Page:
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Paphos

Paphos
Paphos is an archeological site from Antiquity. It has been inhabited since the Neolithic Age. In ancient times it was known for its Aphrodite-cult: the Myceneans - the rulers of Cyprus at the time - erected temples for this fertility goddess.

The UNESCO-awarded site consists of numerous places of architectural and historical meaning: villas, palaces, theatres, forts, tombs and mosaics.

Year Decision Comments
1980 Inscribed Reasons for inscription
1979DeferredUntil more detailed info is available of possible adverse impact on sites of tourism development
1979DeferredBureau - Need more info



Visit May 2001

Modern Paphos is a beach resort as there are so many in the Mediterranean. It's an unlikely place to find treasures of the past, treasures that are carefully being unearthened. The most spectacular findings are the Tombs of the Kings, graves that are set up like houses. There's a strong Egyptian connection here, and also the comparison with Petra (Jordania) has been made. Only a few hundred meters from there, the most beautiful mosaics I have ever seen have been discovered. We're not talking about a few colored stones here and there, but about the floors of whole rooms and even of one total house. An amazing sight. line

Reviews

Jorge Sanchez (Spain):
In 1984 there was still in force the boat service Heraklion – Limassol – Haifa.
Upon disembarking in Limassol the first thing that I did was to hitchhike to Paphos, where I arrived a couple of hours later, crossing the British territory of Akrotiri. It was dark, I was tired, and so I opened my sleeping bag in the tiered rows of benches of the Odeon Amphitheater and slept placidly.
I do not know now but 30 years ago the site was unprotected.
I woke up in the morning, when a group of tourists came in. There were French, so I followed the group and could learn from the explanations of the guide about the history of Paphos and the legend involving Aphrodite.
After that didactic explanation of the site I walked to Paphos downtown and visited the castle and other tourists’ attractions, I had breakfast and even made an excursion to the Baths of Aphrodite. At about midday I left hitchhiking to Nicosia to cross the next day to the other side of the island, to the Turkish Republic of Northern Cyprus.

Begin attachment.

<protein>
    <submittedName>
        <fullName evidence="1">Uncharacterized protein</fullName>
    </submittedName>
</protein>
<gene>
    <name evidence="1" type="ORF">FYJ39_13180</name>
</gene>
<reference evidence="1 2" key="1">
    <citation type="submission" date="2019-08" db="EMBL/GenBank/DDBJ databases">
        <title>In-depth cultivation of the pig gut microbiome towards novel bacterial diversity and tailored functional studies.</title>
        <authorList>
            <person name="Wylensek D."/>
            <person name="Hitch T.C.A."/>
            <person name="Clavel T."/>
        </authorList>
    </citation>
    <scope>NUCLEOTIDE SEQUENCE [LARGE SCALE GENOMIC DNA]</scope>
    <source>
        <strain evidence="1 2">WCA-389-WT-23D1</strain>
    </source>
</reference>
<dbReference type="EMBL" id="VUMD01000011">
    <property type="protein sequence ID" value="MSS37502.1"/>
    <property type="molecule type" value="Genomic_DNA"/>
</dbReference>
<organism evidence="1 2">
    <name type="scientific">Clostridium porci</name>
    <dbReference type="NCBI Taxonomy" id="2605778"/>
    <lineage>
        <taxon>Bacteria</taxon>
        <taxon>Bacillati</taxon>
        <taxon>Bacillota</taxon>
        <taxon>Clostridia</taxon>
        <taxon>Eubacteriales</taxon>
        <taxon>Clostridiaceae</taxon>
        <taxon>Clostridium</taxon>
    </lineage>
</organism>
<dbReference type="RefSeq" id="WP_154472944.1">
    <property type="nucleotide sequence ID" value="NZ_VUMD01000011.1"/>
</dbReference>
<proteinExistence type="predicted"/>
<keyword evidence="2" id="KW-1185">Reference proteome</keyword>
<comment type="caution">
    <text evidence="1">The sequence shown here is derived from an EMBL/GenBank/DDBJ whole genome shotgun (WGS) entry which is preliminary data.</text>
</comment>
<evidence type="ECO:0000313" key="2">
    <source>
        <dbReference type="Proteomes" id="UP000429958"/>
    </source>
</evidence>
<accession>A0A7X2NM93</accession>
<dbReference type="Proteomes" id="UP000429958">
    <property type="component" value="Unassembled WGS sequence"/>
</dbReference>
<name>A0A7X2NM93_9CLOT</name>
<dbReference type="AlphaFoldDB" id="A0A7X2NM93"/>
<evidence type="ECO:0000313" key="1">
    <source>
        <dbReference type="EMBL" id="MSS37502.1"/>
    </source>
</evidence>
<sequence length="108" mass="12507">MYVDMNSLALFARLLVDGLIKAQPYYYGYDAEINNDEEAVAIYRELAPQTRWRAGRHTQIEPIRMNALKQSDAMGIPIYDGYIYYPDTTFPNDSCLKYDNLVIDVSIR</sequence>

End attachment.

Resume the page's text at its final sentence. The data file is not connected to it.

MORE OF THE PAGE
Date posted: April 2014
John Booth (New Zealand):
Another part of this WHS is the Sanctuary of Aphrodite near Kouklia village, just off the highway between Paphos and Limassol. This contains ruins of an ancient temple complex.
Date posted: January 2014
Assif Am-David (Israel):
Paphos is a very touristy city on the Western coast of Greek Cyprus. It features abundant huge restaurants and English pubs which makes it lack any integrity it might have had. The findings for which Paphos got its nomination are of varying significane and quality. Of utmost beauty are its wonderfully preserved mosaics which are the most beautiful ones I've ever seen. They are of such artistic quality that they can be appreciated as art and not only for their historic importance. The other findings in the archaeological park and the nearby port and castle are much less interesting. Another well-known attraction is the Tombs of the Kings (not far to reach by foot). These catacombs are easily accessible and beautifully located along the shore. The old basilica is also worth a visit. What I found less appealing were the caves and Agia Solomoni catacomb which are surprisingly neglected and not that welcoming. The upper town (Ktima) is nice for a short stroll but nothing more.
Date posted: May 2009
Jacqui Sherratt (England):
I recently had the experience of viewing the mosaics at Paphos in the snow! I had the benefit of seeing the true colours and found it incredible that they were laid 2,000 years ago. The whole scale of the site was amazing and well worth a future visit. Having the amphitheatre to myself, as everyone else had been put off by the weather, truely was an inspiring experience!
 


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